In general, the epicranium forms the whole of the upper region of the head from the frons to the neck. That portion of the epicranium which lies immediately behind the frons and between the compound eyes is referred to as the vertex. The vertex usually carries the paired ocellae and the antennae but is not differentiated as a separate sclerite. The occiput is the hinder part of the epicranium between the vertex and the neck. It is rarely present as a distinct sclerite. The gena forms the lateral area below and behind the eyes on each side. At its junction with the clypeus, it bears a facet for articulation of the mandible. The mouthparts of insects consist typically of the labrum or upper lip, the labium, or lower lip, an upper pair of jaws called mandibles, and a lower or posterior pair of jaws called the maxillae. Arising from the floor of the mouth is a median tongue-like structure called the hypopharynx and associated superlinguae. Mouth parts vary widely in form, this variation being correlated with the method of feeding and other uses to which they are put. Examination of the mouth parts may, therefore, give a clue to the method of feeding and frequently the nature of the food of an insect.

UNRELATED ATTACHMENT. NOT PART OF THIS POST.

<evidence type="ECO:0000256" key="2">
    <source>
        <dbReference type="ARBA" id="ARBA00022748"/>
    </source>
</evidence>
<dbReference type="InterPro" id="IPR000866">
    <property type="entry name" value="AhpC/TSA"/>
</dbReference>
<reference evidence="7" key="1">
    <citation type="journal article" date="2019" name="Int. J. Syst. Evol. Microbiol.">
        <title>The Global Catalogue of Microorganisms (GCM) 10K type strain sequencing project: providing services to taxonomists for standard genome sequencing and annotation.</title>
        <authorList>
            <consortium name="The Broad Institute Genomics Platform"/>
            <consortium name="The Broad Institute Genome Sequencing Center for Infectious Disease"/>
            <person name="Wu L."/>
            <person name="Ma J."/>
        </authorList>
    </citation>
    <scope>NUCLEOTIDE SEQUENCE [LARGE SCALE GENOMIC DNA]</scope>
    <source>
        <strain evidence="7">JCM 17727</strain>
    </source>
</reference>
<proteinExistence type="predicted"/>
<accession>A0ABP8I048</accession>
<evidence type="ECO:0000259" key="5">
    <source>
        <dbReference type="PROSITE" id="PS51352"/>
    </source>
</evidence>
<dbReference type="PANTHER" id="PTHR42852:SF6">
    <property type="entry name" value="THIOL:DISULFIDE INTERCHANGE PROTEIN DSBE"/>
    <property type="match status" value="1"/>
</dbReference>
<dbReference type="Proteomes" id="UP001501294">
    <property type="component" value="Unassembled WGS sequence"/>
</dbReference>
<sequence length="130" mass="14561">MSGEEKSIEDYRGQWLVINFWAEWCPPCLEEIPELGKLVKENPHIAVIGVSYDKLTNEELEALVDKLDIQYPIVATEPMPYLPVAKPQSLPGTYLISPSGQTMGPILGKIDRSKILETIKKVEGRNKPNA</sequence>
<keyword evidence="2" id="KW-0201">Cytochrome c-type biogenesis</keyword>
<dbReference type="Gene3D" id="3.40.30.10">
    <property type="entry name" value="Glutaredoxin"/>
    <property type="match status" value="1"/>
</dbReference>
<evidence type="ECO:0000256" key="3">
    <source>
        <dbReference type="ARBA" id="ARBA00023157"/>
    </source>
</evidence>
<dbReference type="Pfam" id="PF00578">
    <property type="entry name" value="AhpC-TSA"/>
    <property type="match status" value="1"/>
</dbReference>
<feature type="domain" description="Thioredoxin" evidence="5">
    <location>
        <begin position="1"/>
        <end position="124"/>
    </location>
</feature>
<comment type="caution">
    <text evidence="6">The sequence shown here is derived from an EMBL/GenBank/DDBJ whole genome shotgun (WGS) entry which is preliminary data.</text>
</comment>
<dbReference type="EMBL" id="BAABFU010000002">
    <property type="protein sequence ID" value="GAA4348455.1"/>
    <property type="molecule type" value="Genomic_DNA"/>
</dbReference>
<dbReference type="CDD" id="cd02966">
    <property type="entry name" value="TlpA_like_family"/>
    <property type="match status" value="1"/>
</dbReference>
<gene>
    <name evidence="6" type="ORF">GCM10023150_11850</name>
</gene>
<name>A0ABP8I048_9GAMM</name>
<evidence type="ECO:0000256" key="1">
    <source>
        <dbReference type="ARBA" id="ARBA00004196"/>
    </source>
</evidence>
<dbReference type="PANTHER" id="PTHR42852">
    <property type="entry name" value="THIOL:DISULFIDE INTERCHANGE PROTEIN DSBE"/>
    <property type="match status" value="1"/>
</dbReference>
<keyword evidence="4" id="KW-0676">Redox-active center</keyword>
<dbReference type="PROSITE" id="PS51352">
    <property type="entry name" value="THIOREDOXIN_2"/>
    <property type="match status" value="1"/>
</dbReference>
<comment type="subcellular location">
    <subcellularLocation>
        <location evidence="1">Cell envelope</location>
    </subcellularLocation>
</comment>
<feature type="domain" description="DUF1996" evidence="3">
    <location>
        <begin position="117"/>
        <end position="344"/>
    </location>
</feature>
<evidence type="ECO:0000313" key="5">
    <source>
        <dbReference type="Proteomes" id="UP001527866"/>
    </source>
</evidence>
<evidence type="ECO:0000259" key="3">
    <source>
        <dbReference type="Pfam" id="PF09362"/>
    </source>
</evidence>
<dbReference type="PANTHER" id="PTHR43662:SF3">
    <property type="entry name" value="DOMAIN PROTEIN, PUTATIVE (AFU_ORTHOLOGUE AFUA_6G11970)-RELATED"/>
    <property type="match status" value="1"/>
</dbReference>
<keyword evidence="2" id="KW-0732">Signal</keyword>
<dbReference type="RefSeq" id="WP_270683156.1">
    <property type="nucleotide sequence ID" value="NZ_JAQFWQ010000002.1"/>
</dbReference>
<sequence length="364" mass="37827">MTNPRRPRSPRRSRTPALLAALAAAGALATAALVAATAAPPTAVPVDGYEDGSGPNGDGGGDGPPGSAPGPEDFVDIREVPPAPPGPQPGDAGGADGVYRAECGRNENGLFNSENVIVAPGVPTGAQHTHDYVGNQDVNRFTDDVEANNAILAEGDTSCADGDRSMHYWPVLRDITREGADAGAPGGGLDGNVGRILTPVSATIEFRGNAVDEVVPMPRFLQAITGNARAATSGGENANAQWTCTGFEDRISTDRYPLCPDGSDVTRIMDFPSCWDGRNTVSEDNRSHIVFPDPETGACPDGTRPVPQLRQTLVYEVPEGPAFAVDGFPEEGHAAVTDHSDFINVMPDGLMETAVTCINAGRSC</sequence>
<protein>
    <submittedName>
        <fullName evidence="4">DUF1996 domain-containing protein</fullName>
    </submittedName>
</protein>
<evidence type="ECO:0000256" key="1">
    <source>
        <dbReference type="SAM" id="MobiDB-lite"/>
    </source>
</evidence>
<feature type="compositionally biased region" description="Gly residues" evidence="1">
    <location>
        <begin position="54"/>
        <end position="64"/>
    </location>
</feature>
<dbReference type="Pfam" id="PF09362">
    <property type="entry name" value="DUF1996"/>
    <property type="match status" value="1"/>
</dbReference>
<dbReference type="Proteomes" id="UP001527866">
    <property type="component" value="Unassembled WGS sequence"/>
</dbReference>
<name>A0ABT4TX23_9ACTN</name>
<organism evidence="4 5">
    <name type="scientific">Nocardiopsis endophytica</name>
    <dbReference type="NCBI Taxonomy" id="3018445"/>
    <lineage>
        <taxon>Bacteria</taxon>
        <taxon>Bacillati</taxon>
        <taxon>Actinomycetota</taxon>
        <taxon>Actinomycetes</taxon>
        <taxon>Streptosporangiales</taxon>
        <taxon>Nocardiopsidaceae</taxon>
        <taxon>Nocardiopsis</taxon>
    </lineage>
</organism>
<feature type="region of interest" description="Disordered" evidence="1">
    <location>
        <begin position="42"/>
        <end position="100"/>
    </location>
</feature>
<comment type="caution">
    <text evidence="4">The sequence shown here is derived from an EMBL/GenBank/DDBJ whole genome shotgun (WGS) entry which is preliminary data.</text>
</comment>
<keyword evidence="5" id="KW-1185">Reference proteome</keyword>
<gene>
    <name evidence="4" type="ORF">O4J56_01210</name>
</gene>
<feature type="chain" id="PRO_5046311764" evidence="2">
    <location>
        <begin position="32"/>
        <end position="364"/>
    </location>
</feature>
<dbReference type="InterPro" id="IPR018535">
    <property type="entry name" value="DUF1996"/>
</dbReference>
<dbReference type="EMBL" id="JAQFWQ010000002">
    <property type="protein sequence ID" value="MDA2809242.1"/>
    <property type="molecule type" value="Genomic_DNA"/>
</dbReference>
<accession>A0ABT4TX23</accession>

We will have to consider the mouth parts separately for each of the Orders as we come to them because of their tremendous modification from Order to Order and because of their significance in taxonomy. The labrum is a simple plate hinged to the clypeus and capable of a limited amount of up and down movement. It forms the roof of the buccal cavity.

The mandibles or true jaws each represent the basal joint or coxopodite of the typical arthropod limb. They undergo tremendous modification in the various groups. The maxillae are composed of: the cardo or hinge, which is the first or proximal piece, and in many insects the only part directly attached to the head; the stripes or footstalk which articulates which(?) the distal border of the cardo and bears an outer scerite called the palpifer (and sometimes an inner sclerite, the subgalea or parastipes). The palpifer carries a maxillary palpus which is the most conspicuous appendage of the maxillae. It if 1- to 7- jointed and sensory in function. Distally, the maxilla is composed of two lobes: an outer one or alea and an inner one, or lacinia. The former is two-jointed, frequently, and it often partially overlaps the lacinia. The lacinia or blade as a rule, is spined or toothed on its inner border.